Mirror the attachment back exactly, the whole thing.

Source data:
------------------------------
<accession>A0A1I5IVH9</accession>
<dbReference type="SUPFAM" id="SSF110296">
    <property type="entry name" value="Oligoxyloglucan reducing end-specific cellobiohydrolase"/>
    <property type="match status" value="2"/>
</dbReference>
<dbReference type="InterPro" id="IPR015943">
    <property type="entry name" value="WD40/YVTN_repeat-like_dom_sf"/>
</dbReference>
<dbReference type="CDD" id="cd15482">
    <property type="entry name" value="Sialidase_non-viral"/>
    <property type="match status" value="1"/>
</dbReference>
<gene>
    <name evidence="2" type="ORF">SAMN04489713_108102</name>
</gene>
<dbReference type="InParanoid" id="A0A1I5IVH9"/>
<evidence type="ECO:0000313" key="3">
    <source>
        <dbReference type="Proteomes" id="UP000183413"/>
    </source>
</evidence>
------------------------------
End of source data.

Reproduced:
<accession>A0A1I5IVH9</accession>
<dbReference type="SUPFAM" id="SSF110296">
    <property type="entry name" value="Oligoxyloglucan reducing end-specific cellobiohydrolase"/>
    <property type="match status" value="2"/>
</dbReference>
<dbReference type="InterPro" id="IPR015943">
    <property type="entry name" value="WD40/YVTN_repeat-like_dom_sf"/>
</dbReference>
<dbReference type="CDD" id="cd15482">
    <property type="entry name" value="Sialidase_non-viral"/>
    <property type="match status" value="1"/>
</dbReference>
<gene>
    <name evidence="2" type="ORF">SAMN04489713_108102</name>
</gene>
<dbReference type="InParanoid" id="A0A1I5IVH9"/>
<evidence type="ECO:0000313" key="3">
    <source>
        <dbReference type="Proteomes" id="UP000183413"/>
    </source>
</evidence>